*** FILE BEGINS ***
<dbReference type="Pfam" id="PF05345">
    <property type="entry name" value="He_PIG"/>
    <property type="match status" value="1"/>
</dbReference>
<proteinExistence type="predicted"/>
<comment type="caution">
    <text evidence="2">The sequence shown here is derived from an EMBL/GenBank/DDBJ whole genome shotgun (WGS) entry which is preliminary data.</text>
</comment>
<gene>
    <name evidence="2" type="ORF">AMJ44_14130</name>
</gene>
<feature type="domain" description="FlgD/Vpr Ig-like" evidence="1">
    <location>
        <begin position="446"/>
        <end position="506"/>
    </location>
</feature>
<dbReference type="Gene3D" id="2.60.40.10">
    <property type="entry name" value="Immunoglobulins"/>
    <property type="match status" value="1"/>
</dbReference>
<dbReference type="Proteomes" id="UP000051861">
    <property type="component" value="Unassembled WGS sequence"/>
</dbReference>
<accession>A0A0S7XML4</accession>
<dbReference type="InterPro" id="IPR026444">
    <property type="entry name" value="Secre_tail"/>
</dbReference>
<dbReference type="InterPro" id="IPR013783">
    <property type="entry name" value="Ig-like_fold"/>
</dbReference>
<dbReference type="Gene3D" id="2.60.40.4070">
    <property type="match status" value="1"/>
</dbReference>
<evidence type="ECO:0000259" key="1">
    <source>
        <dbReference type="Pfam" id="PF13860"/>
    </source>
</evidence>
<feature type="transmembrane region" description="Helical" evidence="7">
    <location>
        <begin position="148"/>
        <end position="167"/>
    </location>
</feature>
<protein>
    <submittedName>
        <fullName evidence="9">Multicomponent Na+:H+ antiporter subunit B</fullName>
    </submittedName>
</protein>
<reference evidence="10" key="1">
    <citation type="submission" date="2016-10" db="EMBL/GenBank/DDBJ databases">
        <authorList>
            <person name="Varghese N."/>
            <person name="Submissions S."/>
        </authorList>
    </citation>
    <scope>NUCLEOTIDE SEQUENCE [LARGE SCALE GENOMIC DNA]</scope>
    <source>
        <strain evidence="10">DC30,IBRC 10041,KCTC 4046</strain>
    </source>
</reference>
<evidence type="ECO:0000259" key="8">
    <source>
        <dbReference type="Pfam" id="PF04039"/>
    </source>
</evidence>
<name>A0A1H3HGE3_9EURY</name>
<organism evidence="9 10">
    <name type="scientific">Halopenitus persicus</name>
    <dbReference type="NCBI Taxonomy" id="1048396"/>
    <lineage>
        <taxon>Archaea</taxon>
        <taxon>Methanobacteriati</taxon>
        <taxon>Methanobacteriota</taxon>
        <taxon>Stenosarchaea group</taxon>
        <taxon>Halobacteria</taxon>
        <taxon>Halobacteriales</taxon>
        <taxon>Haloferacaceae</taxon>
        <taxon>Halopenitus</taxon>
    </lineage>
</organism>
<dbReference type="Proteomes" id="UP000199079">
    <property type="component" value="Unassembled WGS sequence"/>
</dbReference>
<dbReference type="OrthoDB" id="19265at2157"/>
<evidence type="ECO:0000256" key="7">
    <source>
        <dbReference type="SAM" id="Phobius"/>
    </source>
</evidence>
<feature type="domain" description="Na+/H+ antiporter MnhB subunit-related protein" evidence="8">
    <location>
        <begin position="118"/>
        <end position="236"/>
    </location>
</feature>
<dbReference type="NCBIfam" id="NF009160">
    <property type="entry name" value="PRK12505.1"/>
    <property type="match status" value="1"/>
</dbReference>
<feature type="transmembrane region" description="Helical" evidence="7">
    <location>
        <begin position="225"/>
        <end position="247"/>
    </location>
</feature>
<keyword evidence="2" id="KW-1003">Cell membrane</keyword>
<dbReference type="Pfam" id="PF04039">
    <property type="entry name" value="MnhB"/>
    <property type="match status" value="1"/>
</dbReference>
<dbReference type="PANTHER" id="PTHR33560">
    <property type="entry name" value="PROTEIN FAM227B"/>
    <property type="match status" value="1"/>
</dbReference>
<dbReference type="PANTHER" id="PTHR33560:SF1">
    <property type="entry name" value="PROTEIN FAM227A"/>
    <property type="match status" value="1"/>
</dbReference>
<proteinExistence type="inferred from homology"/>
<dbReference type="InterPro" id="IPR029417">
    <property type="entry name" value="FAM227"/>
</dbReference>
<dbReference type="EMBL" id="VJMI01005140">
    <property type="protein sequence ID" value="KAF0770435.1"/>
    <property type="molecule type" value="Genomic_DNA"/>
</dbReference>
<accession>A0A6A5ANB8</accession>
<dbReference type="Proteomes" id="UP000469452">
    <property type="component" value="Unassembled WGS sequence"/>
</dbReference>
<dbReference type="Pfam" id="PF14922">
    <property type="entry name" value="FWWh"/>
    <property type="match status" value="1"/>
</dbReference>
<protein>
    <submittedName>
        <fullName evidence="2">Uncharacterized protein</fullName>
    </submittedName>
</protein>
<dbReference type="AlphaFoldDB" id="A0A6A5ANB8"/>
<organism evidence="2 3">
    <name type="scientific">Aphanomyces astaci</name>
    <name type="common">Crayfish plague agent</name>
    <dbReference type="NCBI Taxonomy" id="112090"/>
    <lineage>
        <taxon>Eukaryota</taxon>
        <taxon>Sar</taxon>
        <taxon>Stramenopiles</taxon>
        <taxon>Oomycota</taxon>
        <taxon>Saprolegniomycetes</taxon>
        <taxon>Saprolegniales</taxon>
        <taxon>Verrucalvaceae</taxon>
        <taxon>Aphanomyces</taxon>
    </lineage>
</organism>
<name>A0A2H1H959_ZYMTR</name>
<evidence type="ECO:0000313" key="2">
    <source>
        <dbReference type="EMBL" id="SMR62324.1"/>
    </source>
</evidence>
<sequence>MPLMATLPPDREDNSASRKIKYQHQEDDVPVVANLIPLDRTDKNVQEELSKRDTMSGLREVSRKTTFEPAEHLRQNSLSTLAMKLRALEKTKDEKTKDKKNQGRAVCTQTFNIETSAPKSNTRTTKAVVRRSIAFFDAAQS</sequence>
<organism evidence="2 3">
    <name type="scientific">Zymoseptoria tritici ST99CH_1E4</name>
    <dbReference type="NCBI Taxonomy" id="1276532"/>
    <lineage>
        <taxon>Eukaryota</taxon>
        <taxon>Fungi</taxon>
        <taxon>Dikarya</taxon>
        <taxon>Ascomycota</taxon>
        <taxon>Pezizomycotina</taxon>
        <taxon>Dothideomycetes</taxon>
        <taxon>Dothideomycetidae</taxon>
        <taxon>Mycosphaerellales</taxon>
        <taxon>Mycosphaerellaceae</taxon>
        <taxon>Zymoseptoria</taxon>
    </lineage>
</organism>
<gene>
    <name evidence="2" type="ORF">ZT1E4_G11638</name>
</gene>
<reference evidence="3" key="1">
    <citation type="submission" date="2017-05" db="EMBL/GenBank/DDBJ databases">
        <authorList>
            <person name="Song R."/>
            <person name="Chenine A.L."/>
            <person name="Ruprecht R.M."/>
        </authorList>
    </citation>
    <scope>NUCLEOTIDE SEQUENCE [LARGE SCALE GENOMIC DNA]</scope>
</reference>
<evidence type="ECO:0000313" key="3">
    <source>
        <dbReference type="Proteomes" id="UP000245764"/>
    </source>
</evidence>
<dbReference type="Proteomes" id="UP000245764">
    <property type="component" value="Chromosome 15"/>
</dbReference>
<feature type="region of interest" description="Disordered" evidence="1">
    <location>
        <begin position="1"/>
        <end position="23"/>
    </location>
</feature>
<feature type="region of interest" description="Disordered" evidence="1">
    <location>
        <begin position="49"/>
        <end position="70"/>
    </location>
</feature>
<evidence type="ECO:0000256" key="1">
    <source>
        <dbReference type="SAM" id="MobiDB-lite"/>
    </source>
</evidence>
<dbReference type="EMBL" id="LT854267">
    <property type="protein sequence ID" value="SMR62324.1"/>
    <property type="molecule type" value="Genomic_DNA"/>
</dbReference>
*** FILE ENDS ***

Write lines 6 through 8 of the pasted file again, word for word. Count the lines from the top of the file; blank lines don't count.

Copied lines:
<comment type="caution">
    <text evidence="2">The sequence shown here is derived from an EMBL/GenBank/DDBJ whole genome shotgun (WGS) entry which is preliminary data.</text>
</comment>